Self Wright

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Harry Potter and the 90s

The world of Harry Potter feels charming, with its bits of magic strewn everywhere, but also nostalgic.

It is an alternative world, but for those growing up in today’s world —- it’s more of a counterpart to a lost world.

Moving pictures? Do you mean like “live photos” on my iPhone?

Deja Vu

From an article in Wired Magazine, in 1995

– Today’s Next Big Something is so wrapped in hype it’s tough to see what’s really going on. And as the hype solidifies into conventional wisdom, almost anyone can recite the narrative. It goes like this: The online revolution is happening now. The revolution will facilitate interaction through the digital exchange of information. By exchanging information, we grow closer as a community. By exchanging information, we become free. Blah, blah, blah.

– But what if conventional wisdom is wrong? What if the crystal-ball narrative doesn’t turn out as planned? What if, a decade or so from now, we wake up to find that the digisphere has been overrun by swarms of inane mass marketeers – people who believe that “interacting” is something you do with a set-top box that provides only an endless stream of movies-on-demand, bargains overflowing from virtual shopping malls, and spiffy videogames?

It has happened before.

– This isn’t the first time a new medium has come along, promising to radically transform the way we relate to one another. It isn’t even the first time a fellowship of amateur trailblazers has led the charge across the new media hinterland. Radio started out the same way. It was a truly interactive medium. It was user-dominated and user-controlled. But gradually, as the airwaves became popular, that precious interactivity was lost. We need to understand how that happened.

Generally interesting links – May 2021

(not a lot this month …)

  • A bunch of interesting alternative CLI tools
  • Some drama over at Freenode (used to hang out there a lot up until a few years ago)

A look inside PayPal of old

He-man

I did not expect to see this in a store, not in 2021.

Yes, it’s good ‘ol He-Man and Battle Cat.

The last time I saw this was probably the early 90s.

Now I’m wondering whether I just wasn’t paying attention for several years, or it’s “come back in style” recently.

Weird.

On the flow of text on the page

Xanadu

Ever since I’ve been doodling around on apps/tools like Notion1, Tinderbox2 and Roam3, I feel constrained when I look at the flow of text on a regular book.

Of course, it had to be that way in the beginning, because the printed word began with movable type, which had to be laid out in rows, and the page was composed of rows, and so words flowed top to bottom.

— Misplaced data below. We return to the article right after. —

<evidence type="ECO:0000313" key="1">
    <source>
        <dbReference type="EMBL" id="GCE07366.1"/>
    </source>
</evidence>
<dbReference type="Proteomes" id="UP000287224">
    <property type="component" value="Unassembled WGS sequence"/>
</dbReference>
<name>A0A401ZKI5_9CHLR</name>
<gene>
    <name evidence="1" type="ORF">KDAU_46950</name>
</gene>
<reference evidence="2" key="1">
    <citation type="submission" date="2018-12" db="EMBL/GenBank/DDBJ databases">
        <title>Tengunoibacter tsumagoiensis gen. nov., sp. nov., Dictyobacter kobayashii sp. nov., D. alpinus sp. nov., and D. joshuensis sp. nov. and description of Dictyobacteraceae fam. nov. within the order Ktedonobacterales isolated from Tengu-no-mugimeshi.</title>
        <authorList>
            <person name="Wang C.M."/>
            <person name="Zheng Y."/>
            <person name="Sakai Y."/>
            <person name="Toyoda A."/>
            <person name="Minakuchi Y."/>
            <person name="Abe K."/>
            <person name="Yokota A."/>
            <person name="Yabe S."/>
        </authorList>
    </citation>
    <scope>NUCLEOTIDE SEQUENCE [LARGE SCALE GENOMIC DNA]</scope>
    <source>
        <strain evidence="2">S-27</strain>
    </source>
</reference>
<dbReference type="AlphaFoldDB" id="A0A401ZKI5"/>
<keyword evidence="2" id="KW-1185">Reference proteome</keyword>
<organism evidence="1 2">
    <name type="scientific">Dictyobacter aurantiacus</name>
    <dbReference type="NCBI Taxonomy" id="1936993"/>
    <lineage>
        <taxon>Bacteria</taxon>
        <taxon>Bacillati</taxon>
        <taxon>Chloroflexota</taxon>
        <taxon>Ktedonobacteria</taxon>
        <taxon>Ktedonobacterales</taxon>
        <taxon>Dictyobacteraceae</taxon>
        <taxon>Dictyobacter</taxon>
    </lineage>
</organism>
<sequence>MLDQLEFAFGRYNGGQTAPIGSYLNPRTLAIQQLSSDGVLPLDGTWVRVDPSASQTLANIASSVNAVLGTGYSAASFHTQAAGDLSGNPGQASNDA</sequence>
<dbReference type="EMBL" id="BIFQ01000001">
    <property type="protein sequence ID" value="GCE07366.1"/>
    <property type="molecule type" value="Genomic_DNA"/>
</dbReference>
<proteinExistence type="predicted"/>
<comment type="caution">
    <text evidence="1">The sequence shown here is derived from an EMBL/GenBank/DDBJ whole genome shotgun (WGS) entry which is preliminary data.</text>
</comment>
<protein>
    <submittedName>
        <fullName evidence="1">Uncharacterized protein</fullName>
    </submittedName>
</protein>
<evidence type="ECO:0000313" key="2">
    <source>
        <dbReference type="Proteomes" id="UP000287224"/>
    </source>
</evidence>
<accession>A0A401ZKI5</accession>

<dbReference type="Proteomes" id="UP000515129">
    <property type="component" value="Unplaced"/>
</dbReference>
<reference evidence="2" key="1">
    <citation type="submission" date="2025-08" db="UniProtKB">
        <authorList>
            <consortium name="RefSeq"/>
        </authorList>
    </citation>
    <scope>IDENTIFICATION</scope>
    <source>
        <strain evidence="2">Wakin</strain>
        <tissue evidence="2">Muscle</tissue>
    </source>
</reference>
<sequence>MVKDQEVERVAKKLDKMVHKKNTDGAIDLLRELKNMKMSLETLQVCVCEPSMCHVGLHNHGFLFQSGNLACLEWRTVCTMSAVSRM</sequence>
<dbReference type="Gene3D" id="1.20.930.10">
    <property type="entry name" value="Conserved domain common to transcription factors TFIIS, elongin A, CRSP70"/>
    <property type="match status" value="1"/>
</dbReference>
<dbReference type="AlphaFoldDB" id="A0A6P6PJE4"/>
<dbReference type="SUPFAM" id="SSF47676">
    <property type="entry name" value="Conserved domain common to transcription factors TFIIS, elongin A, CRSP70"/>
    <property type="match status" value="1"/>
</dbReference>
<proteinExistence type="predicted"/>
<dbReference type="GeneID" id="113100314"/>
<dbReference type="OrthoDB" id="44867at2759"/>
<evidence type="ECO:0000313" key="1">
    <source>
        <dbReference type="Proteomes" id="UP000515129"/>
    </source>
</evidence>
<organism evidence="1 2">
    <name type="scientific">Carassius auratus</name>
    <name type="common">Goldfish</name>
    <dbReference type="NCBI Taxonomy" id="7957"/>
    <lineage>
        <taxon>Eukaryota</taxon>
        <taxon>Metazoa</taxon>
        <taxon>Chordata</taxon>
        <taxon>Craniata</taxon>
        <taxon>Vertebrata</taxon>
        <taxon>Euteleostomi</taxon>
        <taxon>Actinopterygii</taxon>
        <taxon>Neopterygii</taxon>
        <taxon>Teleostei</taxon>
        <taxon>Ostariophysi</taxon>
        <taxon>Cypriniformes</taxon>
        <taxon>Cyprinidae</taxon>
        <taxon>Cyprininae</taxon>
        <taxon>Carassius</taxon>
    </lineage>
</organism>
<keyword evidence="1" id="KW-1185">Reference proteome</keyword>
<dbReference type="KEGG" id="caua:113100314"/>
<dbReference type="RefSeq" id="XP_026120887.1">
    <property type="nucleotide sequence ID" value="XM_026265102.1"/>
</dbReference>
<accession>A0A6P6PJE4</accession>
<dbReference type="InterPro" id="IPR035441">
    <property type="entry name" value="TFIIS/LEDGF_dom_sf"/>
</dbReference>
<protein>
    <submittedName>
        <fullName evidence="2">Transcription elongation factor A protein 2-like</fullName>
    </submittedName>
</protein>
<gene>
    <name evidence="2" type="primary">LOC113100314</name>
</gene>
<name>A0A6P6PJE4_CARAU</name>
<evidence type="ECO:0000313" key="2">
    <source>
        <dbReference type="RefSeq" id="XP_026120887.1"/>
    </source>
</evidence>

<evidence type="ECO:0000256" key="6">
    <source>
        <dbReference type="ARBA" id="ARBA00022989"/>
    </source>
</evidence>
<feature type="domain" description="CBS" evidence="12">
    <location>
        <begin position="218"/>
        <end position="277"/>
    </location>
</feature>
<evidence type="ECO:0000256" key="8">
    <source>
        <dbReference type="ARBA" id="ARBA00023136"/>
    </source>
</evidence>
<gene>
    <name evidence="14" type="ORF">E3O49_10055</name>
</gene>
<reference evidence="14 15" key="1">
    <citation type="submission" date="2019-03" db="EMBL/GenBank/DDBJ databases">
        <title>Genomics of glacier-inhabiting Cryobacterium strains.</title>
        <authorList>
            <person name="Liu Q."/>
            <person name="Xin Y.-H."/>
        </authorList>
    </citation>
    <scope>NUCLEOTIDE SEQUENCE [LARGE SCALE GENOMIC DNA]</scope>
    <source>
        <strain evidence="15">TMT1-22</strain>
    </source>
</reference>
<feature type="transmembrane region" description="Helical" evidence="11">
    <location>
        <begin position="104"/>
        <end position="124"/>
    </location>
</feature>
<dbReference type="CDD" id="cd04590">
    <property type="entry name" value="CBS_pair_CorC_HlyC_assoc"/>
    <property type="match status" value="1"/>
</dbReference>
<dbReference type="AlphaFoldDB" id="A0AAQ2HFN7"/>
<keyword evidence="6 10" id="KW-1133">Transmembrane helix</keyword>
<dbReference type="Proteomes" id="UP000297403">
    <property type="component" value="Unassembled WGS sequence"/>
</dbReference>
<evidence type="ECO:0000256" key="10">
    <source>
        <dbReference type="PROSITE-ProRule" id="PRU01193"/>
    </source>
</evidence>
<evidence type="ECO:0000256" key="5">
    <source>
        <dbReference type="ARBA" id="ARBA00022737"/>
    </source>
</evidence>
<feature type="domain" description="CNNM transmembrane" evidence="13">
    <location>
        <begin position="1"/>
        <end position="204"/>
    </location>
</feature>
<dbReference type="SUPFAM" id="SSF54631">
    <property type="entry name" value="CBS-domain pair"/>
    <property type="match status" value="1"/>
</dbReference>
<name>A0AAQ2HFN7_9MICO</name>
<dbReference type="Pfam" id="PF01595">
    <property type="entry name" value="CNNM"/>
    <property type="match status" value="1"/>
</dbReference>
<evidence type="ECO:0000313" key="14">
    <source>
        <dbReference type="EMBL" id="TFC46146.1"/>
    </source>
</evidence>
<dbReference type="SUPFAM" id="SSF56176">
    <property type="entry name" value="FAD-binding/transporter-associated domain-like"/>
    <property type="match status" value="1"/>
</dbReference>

But (okay, speaking for myself here) I don’t think like that, and I don’t read like that either. If someone were to track my eye movement on the page of a book, it’s not dissimilar to that of a long-form article in the browser.

I don’t go left-to-right, top-to-bottom, I’m always darting around, going back and forth, summarizing as I go along, judging whether I want to proceed.

It would be interesting to see — while keeping the medium of paper — have a more random layout, perhaps with arrows linking blocks of text … maybe using colors and labels on links …. Just breaking down the wall of text that exists right now into tiny little pieces.

I’d read that.

  1. https://www.notion.so/desktop
  2. http://www.eastgate.com/Tinderbox/
  3. https://roamresearch.com

Spring cleaning

Doing some spring cleaning of various online stuff:

  • Moved this to a new domain as a one-year trial
  • Imported my old Tumblr (yeah, I had one …)
  • Try out TinyLetter for the monthly updates
  • Disable the auto-share-to-Twitter (try keeping them separate?)
  • Maybe change the theme while I’m at it

Library book haul (Mar 2019)

Me and Tara go to the library once every six weeks or so, and I was thinking of starting to make a list of the books we’ve tried/liked over time.

March 2019 library books

But that is a bit too much effort, so I’m going to start with a pic — and if I can keep this up for at least six months, then I’ll start making a list.

Feynman FTW

After a few minutes, Feynman had worked out the process of spontaneous emission, which is what Stephen Hawking became famous for a year later. Feynman had it all on my blackboard. He wasn’t interested in copying down what he’d written. He just wanted to know how nature worked, and he had just learned that isolated black holes are capable of emitting energy when you take into account quantum effects. After he finished working it out, he brushed his hands together to get the chalk dust off them, and walked out of the office.

(From http://nautil.us/blog/the-day-feynman-worked-out-black_hole-radiation-on-my-blackboard)


My first Nix derivation

Does precisely nothing, but I’m inexplicably excited 😛

nix-repl> d = derivation { name = "foo"; builder = "${bash}/bin/bash"; args = [ ./builder.sh ]; system = builtins.currentSystem; }

nix-repl> :b d
[1 built, 0.0 MiB DL]

this derivation produced the following outputs:
  out -> /nix/store/l23m6a2fkidklr8plhkb6iwl5x690c7h-foo

https://utopiaordystopia.com/2015/03/16/seeing-the-future-through-the-deep-past/

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